developer-agreement-contribution

Enter the unique identifier you created for the contribution.

contribution-funding-status

Enter one of the following to indicate what stage the funding for the contribution is currently in:

  • ‘secured’: for section 106 and 278 agreements, the trigger clauses associated with the contribution have been met, meaning the developer is now required to pay all or part of the contribution. For CIL, the demand notice has been issued and the developer is now required to pay all or part of their CIL liability
  • ‘received’: the developer has paid all or part of the money due to the local planning authority
  • ‘allocated’: the received money has been allocated to a team within the local planning authority, who will spend the money
  • ‘transferred’: the received money has been transferred to an organisation outside the planning authority (for example another local authority or Transport for London), who will spend the money
  • ‘spent’: the received money has been spent on the purpose specified in the section 106 or 278 agreement
  • ‘returned’: the received money (or a portion of it) has been returned to the developer

If more than one status applies (for example if some money was spent and some returned), please create a separate row for each status. Fill in each row with all other fields.

amount

Enter the amount of money for each funding status.

Enter the amount as a numeric value for example £10,000 would be entered as 10000.00

units

If the developer has agreed a non-financial contribution you should quantify how much of that commitment has been met for this transaction if you can (for example enter 50 if 100 affordable housing units were committed and 50 have been delivered).

Read the MHCLG Digital Land team’s data principles for more information on dates.

entry-date

Enter the date that you record this data (for example today’s date), in the format YYYY-MM-DD. For 1 February 2019, for example, you should enter 2019-02-01.

start-date

Enter the date on which this contribution status came into effect (for example the date that money was transferred or allocated), in the same format as the entry-date column.

end-date

Leave this blank if this version of the section 106 agreement or CIL demand notice has not been superseded by a new one. If it has, enter the last day this version was in effect, in the same format as the entry-date column.


Step 2: Update your developer contributions web page

To complete step 2 you must be able to upload the files created in step 1 to your local planning authority’s website and edit (or create) your developer contributions web page. If you aren’t able or authorised to do this, speak to someone who is (this might be the person who updates your local planning authority’s brownfield site register or planning application web pages).

Upload each CSV file to your local planning authority’s website using a persistent URL (a web address that will not change over time). As an example, Norfolk’s local planning authority might use the following persistent addresses (note that these are examples, not live data):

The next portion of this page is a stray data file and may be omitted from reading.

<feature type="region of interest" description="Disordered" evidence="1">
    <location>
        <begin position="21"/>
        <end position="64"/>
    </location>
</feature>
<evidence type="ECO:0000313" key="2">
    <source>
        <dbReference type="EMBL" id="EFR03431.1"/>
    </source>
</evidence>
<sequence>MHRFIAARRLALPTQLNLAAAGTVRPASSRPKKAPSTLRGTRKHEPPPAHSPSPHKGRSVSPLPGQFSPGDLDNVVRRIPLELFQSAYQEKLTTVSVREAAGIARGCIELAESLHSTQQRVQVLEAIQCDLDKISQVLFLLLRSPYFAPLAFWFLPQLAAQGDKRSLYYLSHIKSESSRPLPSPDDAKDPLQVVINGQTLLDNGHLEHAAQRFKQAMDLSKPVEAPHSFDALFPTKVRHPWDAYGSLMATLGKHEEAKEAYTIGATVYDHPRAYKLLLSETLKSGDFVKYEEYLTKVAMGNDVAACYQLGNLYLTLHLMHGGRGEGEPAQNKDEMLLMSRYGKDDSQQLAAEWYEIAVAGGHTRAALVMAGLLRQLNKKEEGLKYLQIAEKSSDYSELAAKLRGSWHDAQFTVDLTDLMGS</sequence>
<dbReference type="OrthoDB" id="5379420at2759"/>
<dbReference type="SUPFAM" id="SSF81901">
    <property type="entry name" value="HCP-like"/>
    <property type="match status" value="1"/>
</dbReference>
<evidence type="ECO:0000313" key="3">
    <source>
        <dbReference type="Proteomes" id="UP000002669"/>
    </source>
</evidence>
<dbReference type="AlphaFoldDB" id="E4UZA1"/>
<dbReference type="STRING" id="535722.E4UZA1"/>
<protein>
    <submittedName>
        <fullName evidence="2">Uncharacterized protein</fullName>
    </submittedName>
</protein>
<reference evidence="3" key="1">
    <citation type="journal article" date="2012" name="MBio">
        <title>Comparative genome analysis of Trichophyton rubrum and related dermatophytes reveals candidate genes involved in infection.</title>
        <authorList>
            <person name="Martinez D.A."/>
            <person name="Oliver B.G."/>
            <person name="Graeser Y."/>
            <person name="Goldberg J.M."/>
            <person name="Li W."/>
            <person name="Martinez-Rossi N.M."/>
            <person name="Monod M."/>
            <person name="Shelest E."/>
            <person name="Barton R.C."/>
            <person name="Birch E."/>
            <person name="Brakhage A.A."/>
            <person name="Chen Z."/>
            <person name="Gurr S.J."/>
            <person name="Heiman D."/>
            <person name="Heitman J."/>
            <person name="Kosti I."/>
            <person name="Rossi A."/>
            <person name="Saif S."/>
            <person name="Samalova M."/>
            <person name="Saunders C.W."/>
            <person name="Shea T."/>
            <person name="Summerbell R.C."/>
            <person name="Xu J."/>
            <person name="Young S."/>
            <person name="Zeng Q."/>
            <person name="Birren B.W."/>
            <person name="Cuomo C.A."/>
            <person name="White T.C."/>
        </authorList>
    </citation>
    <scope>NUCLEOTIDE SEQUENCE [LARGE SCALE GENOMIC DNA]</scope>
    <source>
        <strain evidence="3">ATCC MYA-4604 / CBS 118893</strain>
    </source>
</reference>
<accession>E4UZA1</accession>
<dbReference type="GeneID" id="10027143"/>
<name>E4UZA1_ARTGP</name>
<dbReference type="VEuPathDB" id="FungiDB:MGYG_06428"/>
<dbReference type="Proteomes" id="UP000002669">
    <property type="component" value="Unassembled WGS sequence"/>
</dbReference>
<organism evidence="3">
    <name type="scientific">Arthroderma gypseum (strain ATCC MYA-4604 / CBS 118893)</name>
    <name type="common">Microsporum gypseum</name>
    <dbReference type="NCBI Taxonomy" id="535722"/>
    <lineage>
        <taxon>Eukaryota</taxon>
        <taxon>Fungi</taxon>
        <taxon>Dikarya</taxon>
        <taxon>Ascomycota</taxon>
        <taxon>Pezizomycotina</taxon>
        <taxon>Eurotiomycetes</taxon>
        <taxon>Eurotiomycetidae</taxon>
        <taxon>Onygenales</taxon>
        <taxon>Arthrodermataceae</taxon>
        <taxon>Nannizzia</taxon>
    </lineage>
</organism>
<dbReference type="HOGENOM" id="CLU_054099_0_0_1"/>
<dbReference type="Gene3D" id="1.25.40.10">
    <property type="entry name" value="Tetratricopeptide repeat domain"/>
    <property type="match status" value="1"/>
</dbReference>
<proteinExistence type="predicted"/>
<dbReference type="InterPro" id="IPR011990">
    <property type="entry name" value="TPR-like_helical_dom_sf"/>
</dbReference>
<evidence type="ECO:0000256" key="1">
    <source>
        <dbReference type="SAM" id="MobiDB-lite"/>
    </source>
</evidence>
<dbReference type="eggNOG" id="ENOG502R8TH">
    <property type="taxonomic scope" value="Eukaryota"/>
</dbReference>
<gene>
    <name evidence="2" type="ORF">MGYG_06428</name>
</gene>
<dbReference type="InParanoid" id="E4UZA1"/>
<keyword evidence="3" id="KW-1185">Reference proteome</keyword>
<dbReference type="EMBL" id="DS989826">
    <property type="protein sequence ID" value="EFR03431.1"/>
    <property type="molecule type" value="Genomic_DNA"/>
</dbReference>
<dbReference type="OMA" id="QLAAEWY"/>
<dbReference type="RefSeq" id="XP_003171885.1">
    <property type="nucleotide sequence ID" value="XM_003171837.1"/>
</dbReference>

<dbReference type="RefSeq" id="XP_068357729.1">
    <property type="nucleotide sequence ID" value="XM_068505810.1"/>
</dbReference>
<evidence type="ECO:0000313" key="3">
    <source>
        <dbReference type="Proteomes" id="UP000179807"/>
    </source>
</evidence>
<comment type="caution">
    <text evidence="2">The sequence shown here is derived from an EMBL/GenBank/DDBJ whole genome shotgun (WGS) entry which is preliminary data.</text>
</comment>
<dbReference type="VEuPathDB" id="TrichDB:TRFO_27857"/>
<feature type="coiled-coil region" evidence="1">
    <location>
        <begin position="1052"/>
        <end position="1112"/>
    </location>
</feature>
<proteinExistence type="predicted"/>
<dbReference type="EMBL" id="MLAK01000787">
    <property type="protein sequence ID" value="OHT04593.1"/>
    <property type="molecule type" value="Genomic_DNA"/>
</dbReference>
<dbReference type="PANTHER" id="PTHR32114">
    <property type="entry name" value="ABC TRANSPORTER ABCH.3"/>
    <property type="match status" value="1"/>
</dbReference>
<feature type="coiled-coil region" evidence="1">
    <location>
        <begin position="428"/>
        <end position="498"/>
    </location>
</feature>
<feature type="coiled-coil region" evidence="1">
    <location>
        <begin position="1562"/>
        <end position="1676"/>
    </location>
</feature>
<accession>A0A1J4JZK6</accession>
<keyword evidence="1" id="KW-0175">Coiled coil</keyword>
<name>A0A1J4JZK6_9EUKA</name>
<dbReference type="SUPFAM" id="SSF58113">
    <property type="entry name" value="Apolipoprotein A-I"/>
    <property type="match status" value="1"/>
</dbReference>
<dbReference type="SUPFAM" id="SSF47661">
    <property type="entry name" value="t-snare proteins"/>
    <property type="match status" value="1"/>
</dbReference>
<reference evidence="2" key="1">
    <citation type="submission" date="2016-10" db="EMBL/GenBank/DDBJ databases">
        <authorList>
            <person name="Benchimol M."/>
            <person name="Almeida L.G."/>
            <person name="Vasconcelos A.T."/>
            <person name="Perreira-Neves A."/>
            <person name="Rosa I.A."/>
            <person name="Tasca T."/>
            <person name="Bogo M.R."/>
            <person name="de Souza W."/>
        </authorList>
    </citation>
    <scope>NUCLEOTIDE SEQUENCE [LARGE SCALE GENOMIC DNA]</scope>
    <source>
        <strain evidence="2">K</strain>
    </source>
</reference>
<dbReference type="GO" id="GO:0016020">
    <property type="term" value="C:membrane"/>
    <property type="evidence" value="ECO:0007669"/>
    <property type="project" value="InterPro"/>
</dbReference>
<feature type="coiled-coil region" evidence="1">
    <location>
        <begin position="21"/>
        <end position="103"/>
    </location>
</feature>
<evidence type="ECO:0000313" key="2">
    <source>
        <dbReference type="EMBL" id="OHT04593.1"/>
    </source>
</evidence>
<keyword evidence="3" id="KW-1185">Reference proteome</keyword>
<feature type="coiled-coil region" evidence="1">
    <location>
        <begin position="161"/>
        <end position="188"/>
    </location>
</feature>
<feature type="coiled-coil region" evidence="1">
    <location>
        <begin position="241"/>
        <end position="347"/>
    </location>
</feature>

https://www.norfolk.gov.uk/developer-agreement/developer-agreement_20190101.csv

https://www.norfolk.gov.uk/developer-agreement-contribution/developer-agreement-contribution_20190101.csv

https://www.norfolk.gov.uk/developer-agreement-transaction/developer-agreement-transaction_20190101.csv

https://www.norfolk.gov.uk/developer-agreement-transaction/latest

When you upload the files you should:

  • keep your older files online – it’s important to retain a history of all developer contribution files
  • make a copy of the new files, rename the copies exactly the same except with ‘latest’ in place of the date, then upload both sets of files

You should then update your local planning authority’s developer contributions web page to make the CSV files publicly available. If your website does not have a page on developer contributions, you or someone in the web team will need to create one. We recommend publishing your developer contributions on the same web page as your authority’s infrastructure funding statement.

The page must list the persistent URLs as defined above. The URLs must be written out in full. (The URL should not change. However, if it ever does change, you must tell us.)


Step 3: Submit the URLs you created in Step 2 to the national register of developer contributions

MHCLG will maintain a national register of developer contributions.

The first time you create and publish your 3 CSV files you must tell us where these are published (the persistent URLs created in step 2). You must also tell us if these ever change.

Email the URLs you created in step 2 to DigitalLand@communities.gov.uk and we will add them to the national register.

You will soon be able to submit the URLs through an online tool the Digital Land team are developing. When this is ready, the team will make an announcement on their blog and this guidance will be updated.

If have any questions or feedback, please fill out this feedback form or email DigitalLand@communities.gov.uk

Published 1 September 2019